Lakshya Arora from Desi Hangover: Sustainable Footwear
In this episode of Green Business Podcast, we have Lakshya Arora from the Desi Hangover that offers sustainable shoes under the brand Desis. Desis are reinventing traditional Indian footwear to make it appealing to today’s customer. Lakshya along with his friends, Hitesh and Abha, started the company in 2014. They offer more than 50 product designs now, which are sold through online channels, as well as offline stores across India, Malaysia and Singapore.
Lakshya talks about the origin story of DesiHangover. He met his cofounder Hitesh in 2013, when both of them were in Egypt as part of their internship program. Lakshya had a pair of koulouri chappals, which was loved by all students who were participating in the program. When they returned to India, Lakshya and Hitesh decided to venture into creating a product that would marry India’s art farms with quality. In 2014, Hitesh college senior Abha also joined them. Lakshya says
“If an Italian shoe can get a place where what it has in the world, why not an Indian shoe? Why not these Indian artisans, you know, be at the same level, and that was the motivation, and hence we started the business.”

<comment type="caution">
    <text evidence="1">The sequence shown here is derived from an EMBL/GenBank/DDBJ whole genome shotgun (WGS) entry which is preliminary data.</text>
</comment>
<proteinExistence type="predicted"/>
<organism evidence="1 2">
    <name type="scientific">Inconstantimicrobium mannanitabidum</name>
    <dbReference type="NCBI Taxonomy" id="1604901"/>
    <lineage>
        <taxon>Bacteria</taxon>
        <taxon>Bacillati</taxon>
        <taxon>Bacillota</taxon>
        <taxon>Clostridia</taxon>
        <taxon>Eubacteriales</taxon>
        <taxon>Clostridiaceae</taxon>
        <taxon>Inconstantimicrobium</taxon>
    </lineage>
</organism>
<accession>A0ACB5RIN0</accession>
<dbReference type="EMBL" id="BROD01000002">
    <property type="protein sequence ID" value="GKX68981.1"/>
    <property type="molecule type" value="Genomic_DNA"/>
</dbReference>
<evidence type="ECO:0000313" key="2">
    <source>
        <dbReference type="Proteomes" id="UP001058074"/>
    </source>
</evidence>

Scaling up- Product Innovation and marketing:
Lakshya then talks about how their product design has evolved. Their research and customer interactions indicated that the reason people don’t pay a premium for traditional ethnic footwear is because the shoe is not comfortable, there is no uniformity in sizing, there is no quality of material that is comparable to what you can get in any other evolved business.
Lakshya says “So we solved step by step all of those problems and made products which could be made in the middle of a village in India but could be worn in Times Square, and people would love to talk about it”.
DesiHangover started with a Facebook page and then a website. Then they participated in various exhibitions, which also connected them to local retailers. They got their first international client from Malaysia through their Facebook campaign. Today desis are available at 150 plus Fab India stores In India and also in select outlets in Singapore and Malaysia.
Name “Desi hangover” and its target market:
We talk about the relevance of the name Desi Hangover, and who the shoe is for, Lakshya says